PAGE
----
Reasons Against Buying

Why not spend your budget on support you may never use? Here are a few reasons:

  • incapable of support
  • crappy product
  • good product
  • spite

Unfortunately, the SLA mentioned in the previous section will never mention anything about the quality of support. Receiving a response from an inept person within 60 minutes does absolutely no good. If you have to repeat, and—heaven forbid—explain what you are talking about to the person multiple times, you are better off solving the problem on your own. This is a common experience with most large companies, and open source companies often sadly fall victim to cost cutting and poor service too. The good news is that many smaller companies employ extremely bright people, and they often function at all levels of the organization. Ask for a better SLA, or even ask that unresolved issues be addressed directly by a developer within 24 hours; some companies will actually commit to that. If a company will only commit to a "response time" and has no customer references, you probably don't want to buy (unless you have to).

Crappy software, we imagine, is a good reason not to buy ancillary products or support services. If the software is crappy enough to warrant a no-buy decision, you are likely in the position to switch to an alternative product; lucky you!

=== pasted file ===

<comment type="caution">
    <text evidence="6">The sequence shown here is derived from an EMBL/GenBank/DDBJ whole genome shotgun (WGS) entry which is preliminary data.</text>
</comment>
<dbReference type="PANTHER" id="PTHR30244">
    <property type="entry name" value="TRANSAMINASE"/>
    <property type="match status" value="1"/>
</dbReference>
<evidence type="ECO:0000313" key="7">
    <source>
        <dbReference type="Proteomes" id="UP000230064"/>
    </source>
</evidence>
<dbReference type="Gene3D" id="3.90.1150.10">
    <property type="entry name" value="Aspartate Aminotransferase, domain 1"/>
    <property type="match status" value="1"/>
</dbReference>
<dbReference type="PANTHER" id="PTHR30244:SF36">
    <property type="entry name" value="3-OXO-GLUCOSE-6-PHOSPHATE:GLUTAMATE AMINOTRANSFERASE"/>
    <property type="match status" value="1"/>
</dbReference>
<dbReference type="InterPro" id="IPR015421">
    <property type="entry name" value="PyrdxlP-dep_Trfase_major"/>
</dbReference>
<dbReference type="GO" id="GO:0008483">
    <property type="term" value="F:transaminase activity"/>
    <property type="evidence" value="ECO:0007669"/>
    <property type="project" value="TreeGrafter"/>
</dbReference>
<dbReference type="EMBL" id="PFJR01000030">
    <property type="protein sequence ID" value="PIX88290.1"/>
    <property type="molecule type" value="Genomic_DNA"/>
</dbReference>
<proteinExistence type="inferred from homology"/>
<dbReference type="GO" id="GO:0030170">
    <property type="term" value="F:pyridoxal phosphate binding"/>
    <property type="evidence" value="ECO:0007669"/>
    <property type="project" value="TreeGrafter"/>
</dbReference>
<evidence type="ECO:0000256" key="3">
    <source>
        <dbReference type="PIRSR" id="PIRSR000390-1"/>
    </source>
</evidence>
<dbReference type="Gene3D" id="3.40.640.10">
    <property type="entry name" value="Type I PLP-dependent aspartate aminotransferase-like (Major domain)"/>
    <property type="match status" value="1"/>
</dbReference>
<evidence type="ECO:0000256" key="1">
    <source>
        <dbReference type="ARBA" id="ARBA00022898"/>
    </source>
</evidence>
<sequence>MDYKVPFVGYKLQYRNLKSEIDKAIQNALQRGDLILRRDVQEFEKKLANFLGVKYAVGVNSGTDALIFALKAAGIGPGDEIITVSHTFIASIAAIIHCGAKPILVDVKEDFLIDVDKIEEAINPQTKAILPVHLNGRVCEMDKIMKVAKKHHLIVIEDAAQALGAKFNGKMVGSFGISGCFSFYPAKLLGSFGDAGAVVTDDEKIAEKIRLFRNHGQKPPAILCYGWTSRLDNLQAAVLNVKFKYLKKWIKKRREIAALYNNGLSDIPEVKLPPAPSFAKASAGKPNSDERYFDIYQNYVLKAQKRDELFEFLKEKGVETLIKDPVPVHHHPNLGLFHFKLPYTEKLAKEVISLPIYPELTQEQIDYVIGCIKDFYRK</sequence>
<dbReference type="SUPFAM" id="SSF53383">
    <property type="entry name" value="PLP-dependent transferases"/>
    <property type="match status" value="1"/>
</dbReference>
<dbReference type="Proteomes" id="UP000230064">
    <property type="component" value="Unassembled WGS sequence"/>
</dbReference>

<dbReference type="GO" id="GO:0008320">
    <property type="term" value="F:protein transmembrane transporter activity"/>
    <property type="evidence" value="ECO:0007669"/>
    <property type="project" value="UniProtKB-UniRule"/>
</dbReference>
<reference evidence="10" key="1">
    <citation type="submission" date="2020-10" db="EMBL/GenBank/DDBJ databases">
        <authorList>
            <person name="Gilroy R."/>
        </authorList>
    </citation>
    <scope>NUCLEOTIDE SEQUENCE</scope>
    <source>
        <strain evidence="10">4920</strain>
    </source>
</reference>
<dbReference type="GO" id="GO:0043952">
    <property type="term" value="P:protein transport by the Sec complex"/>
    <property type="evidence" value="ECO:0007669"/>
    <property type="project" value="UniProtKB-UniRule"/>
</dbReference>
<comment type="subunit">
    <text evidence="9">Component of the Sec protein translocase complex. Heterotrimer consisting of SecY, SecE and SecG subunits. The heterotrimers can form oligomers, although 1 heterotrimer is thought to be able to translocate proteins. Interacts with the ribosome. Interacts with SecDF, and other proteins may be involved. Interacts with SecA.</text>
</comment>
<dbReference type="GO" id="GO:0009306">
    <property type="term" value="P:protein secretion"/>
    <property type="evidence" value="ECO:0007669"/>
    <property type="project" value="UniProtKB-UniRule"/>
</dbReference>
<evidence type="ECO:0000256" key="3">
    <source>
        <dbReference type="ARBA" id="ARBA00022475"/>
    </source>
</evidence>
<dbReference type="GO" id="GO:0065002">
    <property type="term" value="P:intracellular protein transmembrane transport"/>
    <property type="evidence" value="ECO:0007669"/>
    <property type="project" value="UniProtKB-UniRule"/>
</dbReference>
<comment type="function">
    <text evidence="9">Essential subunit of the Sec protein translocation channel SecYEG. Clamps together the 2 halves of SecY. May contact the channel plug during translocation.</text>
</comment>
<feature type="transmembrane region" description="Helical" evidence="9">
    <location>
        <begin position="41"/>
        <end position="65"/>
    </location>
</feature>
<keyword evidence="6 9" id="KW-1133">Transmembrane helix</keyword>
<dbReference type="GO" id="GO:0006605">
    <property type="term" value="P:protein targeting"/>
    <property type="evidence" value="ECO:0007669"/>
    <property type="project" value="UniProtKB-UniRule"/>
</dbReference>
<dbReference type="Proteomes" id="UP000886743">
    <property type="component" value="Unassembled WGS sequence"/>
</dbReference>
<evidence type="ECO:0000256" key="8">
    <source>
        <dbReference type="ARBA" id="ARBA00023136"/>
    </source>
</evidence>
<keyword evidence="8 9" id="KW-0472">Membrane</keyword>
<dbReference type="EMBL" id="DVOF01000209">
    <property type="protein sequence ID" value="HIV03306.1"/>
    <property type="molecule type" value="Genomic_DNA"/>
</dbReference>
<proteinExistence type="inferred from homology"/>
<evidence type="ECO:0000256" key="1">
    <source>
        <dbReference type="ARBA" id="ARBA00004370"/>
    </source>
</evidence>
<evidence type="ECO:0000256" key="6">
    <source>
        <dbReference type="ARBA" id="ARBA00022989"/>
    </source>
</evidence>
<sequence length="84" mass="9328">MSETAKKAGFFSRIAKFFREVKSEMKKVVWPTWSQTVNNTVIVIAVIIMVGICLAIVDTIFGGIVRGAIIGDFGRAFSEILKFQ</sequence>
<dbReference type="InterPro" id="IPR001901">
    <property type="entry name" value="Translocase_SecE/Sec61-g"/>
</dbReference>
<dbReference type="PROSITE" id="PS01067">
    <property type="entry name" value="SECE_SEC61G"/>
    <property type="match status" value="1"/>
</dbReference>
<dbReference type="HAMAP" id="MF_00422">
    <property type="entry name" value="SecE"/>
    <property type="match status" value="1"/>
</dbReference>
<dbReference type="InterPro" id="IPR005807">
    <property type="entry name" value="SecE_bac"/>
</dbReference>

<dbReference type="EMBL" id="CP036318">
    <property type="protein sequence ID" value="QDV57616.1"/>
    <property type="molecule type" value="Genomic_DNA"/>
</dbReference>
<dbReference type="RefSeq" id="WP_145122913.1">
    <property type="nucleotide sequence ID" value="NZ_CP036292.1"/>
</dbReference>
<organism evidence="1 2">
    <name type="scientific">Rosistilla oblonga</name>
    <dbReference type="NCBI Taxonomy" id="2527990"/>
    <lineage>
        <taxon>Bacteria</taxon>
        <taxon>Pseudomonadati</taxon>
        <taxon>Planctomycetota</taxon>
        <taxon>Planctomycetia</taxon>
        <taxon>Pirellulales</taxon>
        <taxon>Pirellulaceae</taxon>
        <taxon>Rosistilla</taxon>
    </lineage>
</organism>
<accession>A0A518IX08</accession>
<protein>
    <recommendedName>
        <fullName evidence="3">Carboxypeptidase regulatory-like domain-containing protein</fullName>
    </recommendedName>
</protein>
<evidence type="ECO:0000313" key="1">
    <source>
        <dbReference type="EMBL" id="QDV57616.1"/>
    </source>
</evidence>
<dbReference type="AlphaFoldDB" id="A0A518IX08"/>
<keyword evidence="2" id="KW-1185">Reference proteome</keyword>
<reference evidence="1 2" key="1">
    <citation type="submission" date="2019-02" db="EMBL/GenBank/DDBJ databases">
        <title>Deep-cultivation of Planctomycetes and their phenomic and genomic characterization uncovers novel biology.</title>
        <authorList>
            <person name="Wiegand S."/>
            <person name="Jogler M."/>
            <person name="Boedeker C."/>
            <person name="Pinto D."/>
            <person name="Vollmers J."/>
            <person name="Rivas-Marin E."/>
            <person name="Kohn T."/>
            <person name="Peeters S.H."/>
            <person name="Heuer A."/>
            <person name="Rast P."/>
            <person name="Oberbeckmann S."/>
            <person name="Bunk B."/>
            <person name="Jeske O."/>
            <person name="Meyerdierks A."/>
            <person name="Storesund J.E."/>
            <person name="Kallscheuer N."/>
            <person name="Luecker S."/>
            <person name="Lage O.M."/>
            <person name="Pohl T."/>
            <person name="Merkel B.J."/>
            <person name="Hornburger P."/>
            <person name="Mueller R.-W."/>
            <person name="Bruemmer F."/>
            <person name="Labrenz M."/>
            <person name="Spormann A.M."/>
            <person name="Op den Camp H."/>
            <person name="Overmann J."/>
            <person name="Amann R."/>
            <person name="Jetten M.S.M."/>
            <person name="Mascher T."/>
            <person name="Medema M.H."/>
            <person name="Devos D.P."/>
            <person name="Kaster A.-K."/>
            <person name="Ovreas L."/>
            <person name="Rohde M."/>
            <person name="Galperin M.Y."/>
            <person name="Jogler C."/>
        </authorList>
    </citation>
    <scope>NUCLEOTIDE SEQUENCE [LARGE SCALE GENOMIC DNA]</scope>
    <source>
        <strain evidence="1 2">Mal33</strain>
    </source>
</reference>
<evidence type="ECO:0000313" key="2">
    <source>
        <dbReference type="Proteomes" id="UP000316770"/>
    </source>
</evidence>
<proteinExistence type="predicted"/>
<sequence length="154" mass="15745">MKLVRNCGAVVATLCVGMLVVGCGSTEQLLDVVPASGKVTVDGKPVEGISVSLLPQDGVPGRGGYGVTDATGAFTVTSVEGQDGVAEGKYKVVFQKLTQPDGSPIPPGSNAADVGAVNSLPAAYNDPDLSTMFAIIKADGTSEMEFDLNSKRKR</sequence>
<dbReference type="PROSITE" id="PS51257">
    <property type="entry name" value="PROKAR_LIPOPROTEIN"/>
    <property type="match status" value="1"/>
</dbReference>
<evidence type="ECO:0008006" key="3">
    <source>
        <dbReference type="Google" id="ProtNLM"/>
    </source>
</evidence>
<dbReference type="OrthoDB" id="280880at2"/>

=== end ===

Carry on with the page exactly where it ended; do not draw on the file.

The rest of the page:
Surprisingly, good software is frequently a major reason not to buy. Why purchase support if it always works as advertised? The only reason, if you don't need the insurance of an SLA, would be to support the project. The vast majority of users of open source products fall into this category, which is fine, as long as some percentage of people support the project.

Finally, we have spite. Software developers are not known for their charming nature or tactful mailing list replies. If a project is run by a completely wild character, people often shy away from supporting the project. Chances are the project will eventually fail due to coordination and teamwork issues, but even if not, who wants to support such behavior? What if you submit a support ticket and it gets escalated to one of those well-known, hot-tempered developers? Nobody wants that.

You may notice that we failed to mention "horribly crippled software, unless you pay" products. These simply are not open source projects, and are not worth considering.

There are many reasons to support individual developers or their budding companies if they are kind, produce a useful product, and truly offer something of value.

The majority of open source software businesses that have existed at least a few years have found a niche to occupy and flourish in. Open source software companies often provide surprisingly stellar support services. Just do your homework, and beware: the big-company shockingly-bad-support service is not always limited to big companies.


When he's not writing for Enterprise Networking Planet or riding his motorcycle, Charlie Schluting works as the VP of Strategic Alliances at the US Division of LINBIT, the creators of DRBD. He also operates OmniTraining.net, and recently finished Network Ninja, a must-read for every network engineer.